Countries/Jurisdictions of Primary Concern - Iceland

Bureau of International Narcotics and Law Enforcement Affairs

Iceland is not considered a regional financial center. Money laundering in Iceland is related primarily to tax evasion, narcotics smuggling, fraud and economic crimes, and underground casinos. Over the years, very few cases have been registered as pure money laundering cases, mainly due to the unavailability of statistical data. Further, Iceland has not conducted specific typology analyses on suspicious transaction reports (STRs). Financial crimes concerning market manipulation have been prosecuted, but the scale of money laundering involved in such activities is not clear. Criminal proceeds tend to derive from domestic organizations with some linkages to foreign groups. The Economic Crime Unit at the National Commissioner of the Icelandic Police (NCIP) continues to investigate criminal actions in connection with the 2008 collapse of Iceland’s financial system.

For additional information focusing on terrorist financing, please refer to the Department of State’s Country Reports on Terrorism, which can be found at:

Do FINANCIAL INSTITUTIONs engage in currency transactions related to international narcotics trafficking that include significant amounts of US currency; currency derived from illegal sales in the U.S.; or illegal drug sales that otherwise significantly affect the U.S.: NO

criminalizATION OF money laundering:

“All serious crimes” approach or “list” approach to predicate crimes: All serious crimes

Are legal persons covered: criminally: YES civilly: NO

Know-your-customer (KYC) rules:

Enhanced due diligence procedures for PEPs: Foreign: YES Domestic: NO

KYC covered entities: Banks; currency exchanges; attorneys; trust, safekeeping, and company service providers; life insurance companies and pension funds; insurance brokers and intermediaries; securities brokers; and dealers of vessels or high-value items


Number of STRs received and time frame: 198: January 1 – June 30, 2014

Number of CTRs received and time frame: Not available

STR covered entities: Banks; currency exchanges; attorneys; trust, safekeeping, and company service providers; life insurance companies and pension funds; insurance brokers and intermediaries; securities brokers; and dealers of vessels or high-value items

money laundering criminal Prosecutions/convictions:

Prosecutions: Not available

Convictions: 1 in 2014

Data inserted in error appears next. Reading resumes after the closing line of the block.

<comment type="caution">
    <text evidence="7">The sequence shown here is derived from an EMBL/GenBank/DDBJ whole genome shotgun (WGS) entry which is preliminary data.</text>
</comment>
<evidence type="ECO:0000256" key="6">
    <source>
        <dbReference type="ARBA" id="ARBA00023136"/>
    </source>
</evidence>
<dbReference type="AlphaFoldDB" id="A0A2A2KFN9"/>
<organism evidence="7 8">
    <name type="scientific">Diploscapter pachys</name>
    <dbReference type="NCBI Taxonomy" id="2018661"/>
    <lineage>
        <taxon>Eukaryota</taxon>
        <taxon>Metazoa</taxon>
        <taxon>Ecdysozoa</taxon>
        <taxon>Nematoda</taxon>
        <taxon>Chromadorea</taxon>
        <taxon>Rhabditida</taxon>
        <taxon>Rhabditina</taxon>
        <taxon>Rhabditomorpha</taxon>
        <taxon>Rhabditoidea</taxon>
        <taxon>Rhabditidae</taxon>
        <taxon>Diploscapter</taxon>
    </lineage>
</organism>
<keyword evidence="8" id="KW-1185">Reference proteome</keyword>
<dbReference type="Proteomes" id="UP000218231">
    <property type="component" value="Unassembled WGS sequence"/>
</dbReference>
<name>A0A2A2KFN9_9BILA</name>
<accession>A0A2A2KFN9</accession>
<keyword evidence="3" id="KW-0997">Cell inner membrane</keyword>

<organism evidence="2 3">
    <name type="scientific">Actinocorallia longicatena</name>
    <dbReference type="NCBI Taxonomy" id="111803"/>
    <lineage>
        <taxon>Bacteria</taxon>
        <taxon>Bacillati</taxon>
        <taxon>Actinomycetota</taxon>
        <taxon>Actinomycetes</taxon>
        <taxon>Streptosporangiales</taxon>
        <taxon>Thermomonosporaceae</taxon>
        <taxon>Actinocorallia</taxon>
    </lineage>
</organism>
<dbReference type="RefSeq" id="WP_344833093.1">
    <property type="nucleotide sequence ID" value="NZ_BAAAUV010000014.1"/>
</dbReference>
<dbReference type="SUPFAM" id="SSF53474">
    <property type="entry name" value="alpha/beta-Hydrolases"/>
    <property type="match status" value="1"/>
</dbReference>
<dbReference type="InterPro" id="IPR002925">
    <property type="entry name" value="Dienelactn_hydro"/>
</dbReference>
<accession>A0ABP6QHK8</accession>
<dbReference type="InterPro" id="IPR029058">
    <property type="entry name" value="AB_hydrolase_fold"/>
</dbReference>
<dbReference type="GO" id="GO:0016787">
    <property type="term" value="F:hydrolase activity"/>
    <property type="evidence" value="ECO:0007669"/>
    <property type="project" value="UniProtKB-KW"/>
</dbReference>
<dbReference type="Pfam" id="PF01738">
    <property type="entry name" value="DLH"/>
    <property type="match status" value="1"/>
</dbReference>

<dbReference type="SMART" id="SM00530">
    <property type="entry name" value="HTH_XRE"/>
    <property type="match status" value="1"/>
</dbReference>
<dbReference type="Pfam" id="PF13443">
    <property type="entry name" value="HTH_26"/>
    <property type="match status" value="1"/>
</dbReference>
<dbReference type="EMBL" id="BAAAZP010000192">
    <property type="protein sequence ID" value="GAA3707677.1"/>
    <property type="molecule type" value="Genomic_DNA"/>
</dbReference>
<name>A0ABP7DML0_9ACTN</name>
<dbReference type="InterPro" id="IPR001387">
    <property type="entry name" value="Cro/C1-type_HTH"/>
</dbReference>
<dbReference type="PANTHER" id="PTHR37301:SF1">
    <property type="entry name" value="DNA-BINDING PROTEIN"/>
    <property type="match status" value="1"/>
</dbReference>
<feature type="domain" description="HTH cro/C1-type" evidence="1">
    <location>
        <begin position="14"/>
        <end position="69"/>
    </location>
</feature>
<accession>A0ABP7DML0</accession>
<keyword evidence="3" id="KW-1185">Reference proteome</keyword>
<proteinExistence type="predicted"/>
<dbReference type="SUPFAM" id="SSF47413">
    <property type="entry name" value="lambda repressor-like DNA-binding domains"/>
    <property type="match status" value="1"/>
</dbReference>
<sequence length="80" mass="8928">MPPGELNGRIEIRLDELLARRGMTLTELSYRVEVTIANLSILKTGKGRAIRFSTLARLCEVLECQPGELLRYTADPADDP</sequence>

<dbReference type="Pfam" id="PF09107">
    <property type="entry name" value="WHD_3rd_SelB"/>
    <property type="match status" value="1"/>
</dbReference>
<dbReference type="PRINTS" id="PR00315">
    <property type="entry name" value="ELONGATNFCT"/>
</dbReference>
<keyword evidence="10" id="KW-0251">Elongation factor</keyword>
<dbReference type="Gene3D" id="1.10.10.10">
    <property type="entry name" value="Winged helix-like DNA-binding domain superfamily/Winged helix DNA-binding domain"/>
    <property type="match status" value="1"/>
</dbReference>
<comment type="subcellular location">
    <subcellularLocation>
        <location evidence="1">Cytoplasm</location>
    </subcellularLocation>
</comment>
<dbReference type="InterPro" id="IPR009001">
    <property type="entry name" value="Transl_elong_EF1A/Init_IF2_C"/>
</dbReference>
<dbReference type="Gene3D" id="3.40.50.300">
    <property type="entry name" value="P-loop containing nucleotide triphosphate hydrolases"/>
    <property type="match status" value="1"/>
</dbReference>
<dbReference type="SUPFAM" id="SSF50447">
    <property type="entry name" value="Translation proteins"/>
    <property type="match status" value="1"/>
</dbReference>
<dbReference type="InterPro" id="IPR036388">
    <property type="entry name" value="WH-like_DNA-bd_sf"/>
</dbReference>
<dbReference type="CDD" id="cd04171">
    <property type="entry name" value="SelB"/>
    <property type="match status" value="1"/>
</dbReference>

Records exchange mechanism:

With U.S.: MLAT: NO Other mechanism: YES

With other governments/jurisdictions: YES

Iceland is a member of the FATF. Its most recent mutual evaluation can be found at:

Enforcement and implementation issues and comments:

The Government of Iceland has improved its AML/CFT regime through the implementation and enforcement of existing laws. Iceland does have a legal framework that allows authorities to freeze terrorist assets in a timely manner; however, all orders to freeze assets must have prior judicial approval. The country does not have asset sharing capabilities.

The NCIP merged with the Office of the Special Prosecutor (OSP) in 2012. The NCIP faces a decrease in its budget in the 2015 budget bill. The budget bill states the OSP budget will need to be reduced approximately 50 percent in 2015, or by 423 million ISK (approximately $3.43 million). OSP expects to decrease its operations extensively in 2015, which will be its last operational year based on act No. 135/2008 on the OSP. OSP will need to lay off 16 people out of 66 and stop investigating some cases if no changes are made to the budget bill. According to a supplemental bill, written in mid-November 2014 and now being discussed in the parliament, the OSP will receive additional funding to help finalize investigations on older cases. The OSP would receive more than the budget bill proposes but would still be subject to a reduction of 58 million ISK (approximately $470 thousand) instead of 423 million ISK (approximately $3.43 million).

The NCIP operates the financial intelligence unit (FIU), which oversees AML/CFT matters. The FIU participates in the interagency committee on measures against money laundering. The FIU reports its primary challenges are a shortage of staff and funding. In addition, the lack of special infrastructure prevents them from registering and analyzing STRs. The FIU says there is, and always has been, a lack of expertise in the FIU. In Iceland, the National Police Investigation Division investigates predicate offenses, money laundering, and terrorism financing. The FIU continues to work with the commercial banks, life insurance companies, and securities brokers to educate staff on AML matters. According to the FIU, even though considerable progress has been made in this area and most reporting parties now understand their obligations, non-financial institutions appear to lag in meeting the reporting requirements. In comparison to the previous year, the number of STRs filed with the FIU fell dramatically in 2014.

Under Icelandic law, real estate agents and auditors are not subject to supervision by a public authority. The Government of Iceland should appoint supervisory authorities to effectively monitor these service providers, and they should be required to file STRs. The FIU should continue educating reporting entities regarding measures against money laundering. The government also should continue to enhance policies and procedures as appropriate and should implement a domestic mechanism to allow designation of terrorists at a national level as well as to give effect to designations and asset freeze requests from other countries.